Nineteenth and Final Conference on the Most Sacred Heart
Fr. Henry Brinkmeyer
There is an apostleship of suffering as well as an apostleship of word and prayer. A priest is officially commissioned to exercise this triple apostleship. Participating in the priesthood of Jesus Christ, he must himself be like Christ, not only a priest, a sacrificer, but also a victim. As watchman, ambassador, shepherd, teacher, sower and reaper, he must not only labor and pray for souls, he must also be willing to suffer for them. Many are found faithfully spending their strength in quest of the strayed sheep of their flocks, but alas! not all are willing to suffer, not all have the spirit of unreserved self-oblation. Our blessed Saviour therefore seeks elsewhere to supply this want.
He seeks victims, especially among souls still radiant with their baptismal innocence, or who having lost that pearl of rare price have recovered it in the deep waters of penance and tears. He finds them sometimes on the highways of the world, but more frequently in the enclosed gardens of religious communities. And finding souls thus generous to enter into His life of sacrifice, He pours out upon them an abundance of griefs and sorrows.
He communicates to them the spirit of prayer, the love of humiliations, of sufferings and deprivations. He roots out of their hearts pride and its succulent branches, the love of approval and esteem, jealousy, self-sufficiency, ambition, and human respect, and plants instead a profound humility and a veneration for authority.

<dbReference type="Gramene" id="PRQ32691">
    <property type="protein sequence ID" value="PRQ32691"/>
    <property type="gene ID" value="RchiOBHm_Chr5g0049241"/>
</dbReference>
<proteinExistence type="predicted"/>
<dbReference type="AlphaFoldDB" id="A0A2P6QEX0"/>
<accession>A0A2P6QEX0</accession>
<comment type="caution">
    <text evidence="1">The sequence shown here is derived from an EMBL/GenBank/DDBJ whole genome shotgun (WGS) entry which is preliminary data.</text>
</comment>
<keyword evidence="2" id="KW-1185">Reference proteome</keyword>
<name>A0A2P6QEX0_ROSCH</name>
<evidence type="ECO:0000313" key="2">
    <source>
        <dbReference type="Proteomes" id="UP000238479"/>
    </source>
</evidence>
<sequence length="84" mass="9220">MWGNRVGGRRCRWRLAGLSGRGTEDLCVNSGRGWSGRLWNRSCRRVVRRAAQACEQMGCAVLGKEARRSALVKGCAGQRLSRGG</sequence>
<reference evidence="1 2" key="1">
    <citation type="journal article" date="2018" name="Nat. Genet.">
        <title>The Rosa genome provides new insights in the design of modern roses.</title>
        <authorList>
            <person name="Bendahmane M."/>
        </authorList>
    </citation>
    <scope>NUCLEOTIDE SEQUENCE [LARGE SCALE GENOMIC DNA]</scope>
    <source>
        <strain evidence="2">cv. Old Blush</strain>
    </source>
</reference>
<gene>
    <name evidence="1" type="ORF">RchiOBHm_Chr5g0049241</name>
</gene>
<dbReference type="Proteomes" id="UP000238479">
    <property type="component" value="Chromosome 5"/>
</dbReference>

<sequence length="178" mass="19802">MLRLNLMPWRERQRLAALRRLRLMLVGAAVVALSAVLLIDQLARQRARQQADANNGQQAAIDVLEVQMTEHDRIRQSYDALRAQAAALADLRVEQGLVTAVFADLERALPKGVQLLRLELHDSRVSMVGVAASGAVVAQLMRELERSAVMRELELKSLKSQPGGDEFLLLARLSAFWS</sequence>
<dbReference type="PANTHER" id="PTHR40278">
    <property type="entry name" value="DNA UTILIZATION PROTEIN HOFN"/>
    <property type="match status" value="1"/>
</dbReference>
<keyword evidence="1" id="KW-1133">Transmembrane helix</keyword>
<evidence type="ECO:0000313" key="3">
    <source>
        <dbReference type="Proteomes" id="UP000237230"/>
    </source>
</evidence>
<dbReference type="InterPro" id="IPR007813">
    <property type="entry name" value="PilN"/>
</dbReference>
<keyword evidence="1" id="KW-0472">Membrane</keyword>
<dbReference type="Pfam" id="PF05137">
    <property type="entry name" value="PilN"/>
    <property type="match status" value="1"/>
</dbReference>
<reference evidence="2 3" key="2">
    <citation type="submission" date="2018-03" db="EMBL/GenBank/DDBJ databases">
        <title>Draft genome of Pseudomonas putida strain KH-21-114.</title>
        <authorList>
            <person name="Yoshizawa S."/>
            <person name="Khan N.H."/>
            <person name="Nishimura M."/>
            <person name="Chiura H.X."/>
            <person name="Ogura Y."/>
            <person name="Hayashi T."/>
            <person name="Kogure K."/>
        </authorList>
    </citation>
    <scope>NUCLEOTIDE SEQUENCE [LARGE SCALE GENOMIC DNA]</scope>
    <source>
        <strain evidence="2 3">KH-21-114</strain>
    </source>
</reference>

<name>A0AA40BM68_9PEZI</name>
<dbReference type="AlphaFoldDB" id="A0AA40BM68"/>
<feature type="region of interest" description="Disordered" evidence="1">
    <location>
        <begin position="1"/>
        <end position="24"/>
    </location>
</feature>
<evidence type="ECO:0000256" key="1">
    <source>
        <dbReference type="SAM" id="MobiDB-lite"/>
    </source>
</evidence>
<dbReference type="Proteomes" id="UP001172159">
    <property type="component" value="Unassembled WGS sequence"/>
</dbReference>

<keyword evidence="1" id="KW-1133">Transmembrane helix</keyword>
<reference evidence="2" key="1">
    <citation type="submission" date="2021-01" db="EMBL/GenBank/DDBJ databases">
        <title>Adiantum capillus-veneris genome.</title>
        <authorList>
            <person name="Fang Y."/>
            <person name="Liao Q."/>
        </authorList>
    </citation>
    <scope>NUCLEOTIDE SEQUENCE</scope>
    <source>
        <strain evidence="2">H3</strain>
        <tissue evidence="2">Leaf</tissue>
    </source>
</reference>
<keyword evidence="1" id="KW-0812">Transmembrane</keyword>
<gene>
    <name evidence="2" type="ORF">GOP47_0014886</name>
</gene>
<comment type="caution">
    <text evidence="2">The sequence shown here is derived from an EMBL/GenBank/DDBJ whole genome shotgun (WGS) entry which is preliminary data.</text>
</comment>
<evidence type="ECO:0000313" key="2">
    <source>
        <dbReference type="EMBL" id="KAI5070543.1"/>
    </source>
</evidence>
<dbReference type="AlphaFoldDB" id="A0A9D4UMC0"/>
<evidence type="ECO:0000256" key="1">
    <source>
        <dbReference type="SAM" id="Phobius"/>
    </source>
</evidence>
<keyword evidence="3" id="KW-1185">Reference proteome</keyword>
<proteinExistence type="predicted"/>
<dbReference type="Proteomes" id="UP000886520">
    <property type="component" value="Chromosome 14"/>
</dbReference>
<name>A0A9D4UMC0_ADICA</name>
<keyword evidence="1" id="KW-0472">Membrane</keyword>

Some of them our blessed Saviour ordains to suffer for infidels, others for heretics and schismatics, others again for sinners in general, or for souls in purgatory, for the conversion of a certain country, for this or that parish, family or individual. Finally, our Lord ordains some to suffer for the sanctification of priests and the multiplication of earnest workmen in His vineyard, which vocation - next to that of the ministry - is the noblest that can be entrusted to souls. Such special victims we know to have been Saints Catherine of Sienna, Mary Magdalen of Pazzi, Aloysius Gonzaga, Rose of Lima, Blessed Margaret Mary, and many others who, innocent themselves, suffered for the guilty.
But when our Lord revealed Himself to Blessed Margaret Mary and bade her promote the Devotion to His Sacred Heart, He certainly did not design to make of all those who should practice this devotion special victims, such as I have described. Out on the broad fields of the world and in the narrower sphere of religion He meant to inflame ordinary Christian souls with divine love, and to appeal to them to make some reparation for the insults, the negligences and coldness that He suffers from men in the Sacrament of His love; and though He complained that what grieved Him most was the treatment He received from some hearts consecrated to Him, yet He imposed no great sacrifices, suggested no heroic expiation, asked no victims of immolation. He taught Blessed Margaret Mary only three special ways of honoring and pleasing Him. These were, first, the Holy Hour, secondly, frequent reception of Holy Communion, particularly on Fridays, and lastly, the institution of a Feast in honor of His Sacred Heart. He further enjoined that on this feast a public act of reparation was to be made to atone for the insults heaped upon Him while exposed on the altar during the Octave of Corpus Christi.